What was an Ironclad in the Civil War?

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More than just the Monitor and the Merrimack

Virtually every student of the Civil War has heard of the epic battle between the Monitor and the Merrimack, two early ironclad warships. But were they the only ones? Not by a long shot.

The USS Cairo

The transition from sail to steam and wood to iron happened slowly, spurred on by the needs of war and dependable transportation. The USS Cairo was a massive ironclad ship, one of the City class. There were eight boats in all in the class. James Eads of St. Lous designed them. They had twin engines and a central paddle wheel protected by iron casement. Cairo had three rifled guns, a 30 pound Parrot, a 32 pounder and a 30 pounder, in addition to a smooth bore Dahlgren. It carried a crew of 251 men, and was 175 feet long, 52 feet wide, and required six feet of water for effective navigation.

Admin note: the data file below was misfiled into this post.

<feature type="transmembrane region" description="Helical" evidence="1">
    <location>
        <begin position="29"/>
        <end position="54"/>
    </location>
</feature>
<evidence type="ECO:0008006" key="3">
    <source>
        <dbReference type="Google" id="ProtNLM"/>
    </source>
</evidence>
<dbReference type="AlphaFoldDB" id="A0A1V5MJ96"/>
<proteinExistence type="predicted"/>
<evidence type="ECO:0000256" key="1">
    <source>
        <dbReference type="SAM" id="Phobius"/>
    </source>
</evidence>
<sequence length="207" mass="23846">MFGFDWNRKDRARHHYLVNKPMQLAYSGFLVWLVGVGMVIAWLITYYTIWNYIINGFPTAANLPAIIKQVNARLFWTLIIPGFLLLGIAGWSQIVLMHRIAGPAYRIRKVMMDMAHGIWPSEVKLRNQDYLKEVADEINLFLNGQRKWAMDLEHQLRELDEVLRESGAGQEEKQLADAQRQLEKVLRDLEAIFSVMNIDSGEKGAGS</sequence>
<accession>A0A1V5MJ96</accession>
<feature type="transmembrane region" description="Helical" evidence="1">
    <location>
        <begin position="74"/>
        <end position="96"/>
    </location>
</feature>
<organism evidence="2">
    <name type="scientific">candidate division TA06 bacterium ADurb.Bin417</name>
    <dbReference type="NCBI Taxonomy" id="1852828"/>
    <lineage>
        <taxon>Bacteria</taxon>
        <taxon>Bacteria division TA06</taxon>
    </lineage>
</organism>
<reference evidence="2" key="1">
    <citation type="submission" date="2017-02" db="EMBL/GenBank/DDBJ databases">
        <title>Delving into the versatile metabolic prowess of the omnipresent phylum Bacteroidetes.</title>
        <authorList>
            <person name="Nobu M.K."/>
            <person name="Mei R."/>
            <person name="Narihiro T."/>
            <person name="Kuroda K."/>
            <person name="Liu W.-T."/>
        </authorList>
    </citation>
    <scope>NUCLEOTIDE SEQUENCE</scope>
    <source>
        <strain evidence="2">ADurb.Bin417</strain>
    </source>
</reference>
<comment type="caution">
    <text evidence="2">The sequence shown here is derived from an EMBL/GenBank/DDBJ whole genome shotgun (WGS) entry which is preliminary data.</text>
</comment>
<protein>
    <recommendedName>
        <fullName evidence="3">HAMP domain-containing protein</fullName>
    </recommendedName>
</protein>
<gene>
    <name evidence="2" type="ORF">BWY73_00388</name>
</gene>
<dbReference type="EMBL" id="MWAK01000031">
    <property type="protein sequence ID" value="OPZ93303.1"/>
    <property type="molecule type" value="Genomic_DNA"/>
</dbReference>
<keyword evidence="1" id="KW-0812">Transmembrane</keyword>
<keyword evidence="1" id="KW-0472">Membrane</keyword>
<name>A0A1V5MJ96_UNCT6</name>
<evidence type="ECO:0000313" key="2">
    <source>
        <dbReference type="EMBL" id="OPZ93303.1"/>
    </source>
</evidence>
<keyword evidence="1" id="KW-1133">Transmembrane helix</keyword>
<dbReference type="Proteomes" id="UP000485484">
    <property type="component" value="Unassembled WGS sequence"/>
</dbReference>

When the ship launched in 1861, Flag Officer Andrew Hull Foote was in command. He participated in the bombardment at Plum Point Bend and effectively made the capture of Fort Pillow possible. The ship also participated in a battle with Confederate gunboats in June 1862, where it emerged victoriously.

The USS Cairo was short-lived. It had the dubious distinction of being the first vessel destroyed by a remotely activated mine on December 12, 1862. Confederates on the shore watched it come downriver and detonated the mine just as the ship reached it. The ship sank within twelve minutes, but there were no casualties.

The ship sank into the mud, largely forgotten, until it was found in 1956, and raised in 1965, after being cut into three sections. Today, it is part of the NPS museum at Vicksburg.